If people want crap, then designers can make that crap. You know the brands and what they need. Just lower your standards and rack up the billable hours while trying to fill the void.
Designers love to bitch about others not valuing their work. Maybe this was different before the Mac and laser printer, or perhaps it’s all the attention crowdsourcing gets that puts designers’ undies in bunches. Either way, our bickering clouds what a good time it is to make things… particularly lo-fi ones.
Content seems easy, but it messes brands up
I know: I’m supposed to be talking about social, and instead I’m mocking crybaby designers. Forgive this apparent dalliance; these things are, in fact, quite closely linked. You see, delivery channels, while important, are just one part of the equation. The content that fills these channels is quite another—and this content isn’t as plentiful as some might think.
The problem for those within organizations is that they’re impulse driven (like the rest of us) and fail to see the cost of their desires. At some point in their marketing plans, they start talking about social. This leads them to open up channels (be they Facebook, Twitter, Pinterest, Tumblr, YouTube, you name it) without considering the resources required to maintain them. Some choose to respond to customers (not a bad idea); others think they’ll curate content (ha ha ha ha ha); meanwhile, another group is foolhardy enough to believe it can create its own content.
Actually, this last approach does make some sense; it’s just the logistics in accomplishing this that tend to prove challenging. Imagine a soccer garment company. While they’re probably quite good at designing their products, managing workflows and servicing clients, they’re less likely to be as adept at concepts, ideation, managing creatives, shooting video, writing copy, building microsites, yadda, yadda, yadda . . .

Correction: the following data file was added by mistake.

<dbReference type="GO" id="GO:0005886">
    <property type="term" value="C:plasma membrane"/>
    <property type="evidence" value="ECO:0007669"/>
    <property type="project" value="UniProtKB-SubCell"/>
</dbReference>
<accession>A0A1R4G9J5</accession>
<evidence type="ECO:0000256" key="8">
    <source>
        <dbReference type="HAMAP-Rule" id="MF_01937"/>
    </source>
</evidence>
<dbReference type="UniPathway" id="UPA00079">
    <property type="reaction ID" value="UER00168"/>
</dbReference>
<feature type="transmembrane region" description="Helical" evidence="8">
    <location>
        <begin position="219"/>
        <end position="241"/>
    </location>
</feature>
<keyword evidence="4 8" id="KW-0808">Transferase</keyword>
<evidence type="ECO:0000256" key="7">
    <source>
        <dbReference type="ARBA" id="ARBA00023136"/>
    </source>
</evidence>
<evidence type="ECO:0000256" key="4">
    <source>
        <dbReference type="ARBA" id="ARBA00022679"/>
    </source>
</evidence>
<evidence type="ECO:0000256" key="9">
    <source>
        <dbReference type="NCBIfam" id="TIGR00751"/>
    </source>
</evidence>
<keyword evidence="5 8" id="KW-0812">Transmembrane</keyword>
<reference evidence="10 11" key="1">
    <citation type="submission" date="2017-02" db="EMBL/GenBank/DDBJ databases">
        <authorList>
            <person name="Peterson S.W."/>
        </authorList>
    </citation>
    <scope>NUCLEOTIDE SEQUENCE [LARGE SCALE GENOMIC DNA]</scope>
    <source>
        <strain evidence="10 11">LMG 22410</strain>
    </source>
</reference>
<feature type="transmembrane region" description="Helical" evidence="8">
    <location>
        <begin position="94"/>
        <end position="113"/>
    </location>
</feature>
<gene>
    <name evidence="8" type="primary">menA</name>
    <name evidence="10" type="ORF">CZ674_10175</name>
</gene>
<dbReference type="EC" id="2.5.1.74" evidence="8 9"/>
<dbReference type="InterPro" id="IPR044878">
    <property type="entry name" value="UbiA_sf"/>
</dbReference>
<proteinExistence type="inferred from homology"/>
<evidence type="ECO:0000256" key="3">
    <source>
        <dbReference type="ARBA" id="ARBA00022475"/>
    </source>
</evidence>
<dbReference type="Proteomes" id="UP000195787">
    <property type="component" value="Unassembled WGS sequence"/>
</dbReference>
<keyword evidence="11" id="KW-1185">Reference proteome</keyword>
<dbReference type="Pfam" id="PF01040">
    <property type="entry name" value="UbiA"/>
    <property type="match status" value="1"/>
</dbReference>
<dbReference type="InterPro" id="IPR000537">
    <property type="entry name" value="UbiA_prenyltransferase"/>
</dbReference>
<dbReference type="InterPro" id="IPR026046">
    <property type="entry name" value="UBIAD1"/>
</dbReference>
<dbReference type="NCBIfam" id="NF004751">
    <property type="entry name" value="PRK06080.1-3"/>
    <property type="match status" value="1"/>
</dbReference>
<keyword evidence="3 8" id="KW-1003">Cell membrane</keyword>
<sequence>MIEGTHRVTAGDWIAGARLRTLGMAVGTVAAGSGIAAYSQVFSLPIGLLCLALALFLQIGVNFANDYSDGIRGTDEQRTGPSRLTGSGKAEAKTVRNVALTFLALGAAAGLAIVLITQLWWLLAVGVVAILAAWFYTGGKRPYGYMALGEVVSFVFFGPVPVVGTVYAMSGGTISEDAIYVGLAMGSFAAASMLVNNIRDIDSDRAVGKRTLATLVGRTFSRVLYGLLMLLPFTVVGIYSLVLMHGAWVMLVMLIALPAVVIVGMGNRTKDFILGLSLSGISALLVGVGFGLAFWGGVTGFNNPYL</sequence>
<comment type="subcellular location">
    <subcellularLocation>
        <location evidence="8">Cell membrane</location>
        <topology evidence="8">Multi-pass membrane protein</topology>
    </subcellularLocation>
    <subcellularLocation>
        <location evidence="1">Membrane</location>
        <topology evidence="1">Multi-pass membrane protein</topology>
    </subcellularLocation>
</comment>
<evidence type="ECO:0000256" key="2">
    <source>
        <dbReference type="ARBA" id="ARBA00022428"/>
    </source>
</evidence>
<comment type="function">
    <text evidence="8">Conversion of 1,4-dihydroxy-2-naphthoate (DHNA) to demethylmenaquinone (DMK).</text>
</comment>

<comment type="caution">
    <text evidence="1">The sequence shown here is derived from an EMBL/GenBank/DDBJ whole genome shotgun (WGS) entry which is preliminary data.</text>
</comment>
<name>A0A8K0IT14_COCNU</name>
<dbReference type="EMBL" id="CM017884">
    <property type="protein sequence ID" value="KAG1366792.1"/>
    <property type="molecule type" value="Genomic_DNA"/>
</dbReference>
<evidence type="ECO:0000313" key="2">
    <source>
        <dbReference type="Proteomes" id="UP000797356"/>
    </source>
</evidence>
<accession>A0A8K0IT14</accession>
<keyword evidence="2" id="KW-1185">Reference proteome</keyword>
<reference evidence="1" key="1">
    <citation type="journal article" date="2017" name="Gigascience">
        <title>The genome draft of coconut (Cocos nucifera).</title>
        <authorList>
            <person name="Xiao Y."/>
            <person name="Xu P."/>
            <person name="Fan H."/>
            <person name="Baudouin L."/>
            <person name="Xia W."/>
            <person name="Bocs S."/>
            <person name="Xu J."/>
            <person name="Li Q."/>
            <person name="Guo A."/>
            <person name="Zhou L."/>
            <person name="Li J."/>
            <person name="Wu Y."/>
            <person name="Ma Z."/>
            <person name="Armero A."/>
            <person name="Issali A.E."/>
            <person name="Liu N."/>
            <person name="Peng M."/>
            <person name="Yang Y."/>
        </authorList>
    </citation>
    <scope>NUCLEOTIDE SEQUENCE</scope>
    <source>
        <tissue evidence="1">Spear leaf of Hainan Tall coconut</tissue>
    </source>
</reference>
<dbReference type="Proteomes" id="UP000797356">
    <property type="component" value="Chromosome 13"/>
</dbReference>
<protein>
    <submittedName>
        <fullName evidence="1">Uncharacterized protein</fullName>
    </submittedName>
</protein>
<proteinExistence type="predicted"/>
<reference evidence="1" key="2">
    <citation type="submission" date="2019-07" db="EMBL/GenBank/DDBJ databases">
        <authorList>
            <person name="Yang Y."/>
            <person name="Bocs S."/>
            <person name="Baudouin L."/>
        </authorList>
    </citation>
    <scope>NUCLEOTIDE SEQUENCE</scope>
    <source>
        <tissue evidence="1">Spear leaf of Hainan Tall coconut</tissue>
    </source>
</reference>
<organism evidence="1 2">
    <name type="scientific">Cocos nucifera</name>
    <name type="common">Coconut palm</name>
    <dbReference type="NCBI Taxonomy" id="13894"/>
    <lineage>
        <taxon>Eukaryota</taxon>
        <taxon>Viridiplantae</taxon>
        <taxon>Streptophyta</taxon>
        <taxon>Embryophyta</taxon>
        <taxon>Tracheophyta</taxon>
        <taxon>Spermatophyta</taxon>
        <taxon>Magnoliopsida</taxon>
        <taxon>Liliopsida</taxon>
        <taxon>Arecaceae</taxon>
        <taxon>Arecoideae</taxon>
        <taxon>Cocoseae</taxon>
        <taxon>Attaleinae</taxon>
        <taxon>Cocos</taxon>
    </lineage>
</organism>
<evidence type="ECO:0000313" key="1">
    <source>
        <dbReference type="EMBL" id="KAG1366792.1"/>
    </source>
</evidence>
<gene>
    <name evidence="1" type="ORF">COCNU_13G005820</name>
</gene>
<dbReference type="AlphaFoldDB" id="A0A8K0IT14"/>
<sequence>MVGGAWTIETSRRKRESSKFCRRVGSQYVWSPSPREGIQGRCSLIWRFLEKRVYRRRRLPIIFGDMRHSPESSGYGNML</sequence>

“Professional” is no longer the price of entry
The logical response for brands is to simply hire content creators. The rub is that professional content creators don’t (generally) work on the cheap. Meanwhile, they face a situation much like that of designers: They are trained the “right” way and are a little pissed by all the amateurs creeping into their domain. They, too, complain about how experience, training and skill matter; and they’re right. Except, they’re not.
Content has changed. While there are still situations in which we need a photograph, video, song or written passage to be perfect, it’s no longer always necessary. It’s the social media that are to blame.
A kid with a silly haircut can repeat the word “baby” and become a musical icon. A guy who makes videos of phones in blenders is a household name. A mommy blogger can write about her personal trials and tribulations and gain pseudo-celebrity status. Notice the theme running through these examples? Precisely: This is all lo-fi, homegrown content. And it doesn’t matter. Neither high production values, nor professional actors, nor snappier copywriting would make any of these things more sticky.
We have come to appreciate crappy content. This doesn’t necessarily mean bad content. We just no longer expect the level of perfection we once did. (Sometimes we even shun glossy approaches due to the apparent lack of authenticity.) Today’s content consumers take surprise over sureness, ideas over delivery and reaction over intention.
They want crap? Designers can make that crap!
You know where I’m going with this one, don’t you? If the people who need the content can’t make it, and those who make it aren’t prepared to lower their standards, we, the designers are just the ones to lower our standards! (Don’t hate me—I’m trying to be clever.) Seriously: We’re close to the brands, understand their needs and are good at making something from nothing. Meanwhile, we haven’t been tainted by the knowledge of what we shouldn’t be doing.
This sounds crazy, right? Perhaps, but consider the paradox found in comparing the first Star Wars trilogy to the second. The former had insufficient budgets, unknown actors and “primitive” technology. The latter faced none of these challenges; nevertheless, there was magic in the lo-fi approach, which the newer movies just couldn’t replicate.
Our clients need lots of content, and they need it fast. (Oh yes, they also prefer the cheap variety.) You can fight that or embrace it. You can write whiny blog posts and snarky status updates, or you can find a board and ride the wave. And what a wave it is!
Hundreds of thousands of channels are bereft of programming, and we have the opportunity to fill this void. (That’s a lot of billable hours, my friends.) We can tell stories, run experiments, facilitate interactions, entertain people, cajole responses, link media . . . and the list goes on. Awesome, ain’t it, mofo?
All we need to do is rethink the term “designer” as one that’s more analogous to “maker.”
This article originally appeared in Applied Arts Magazine.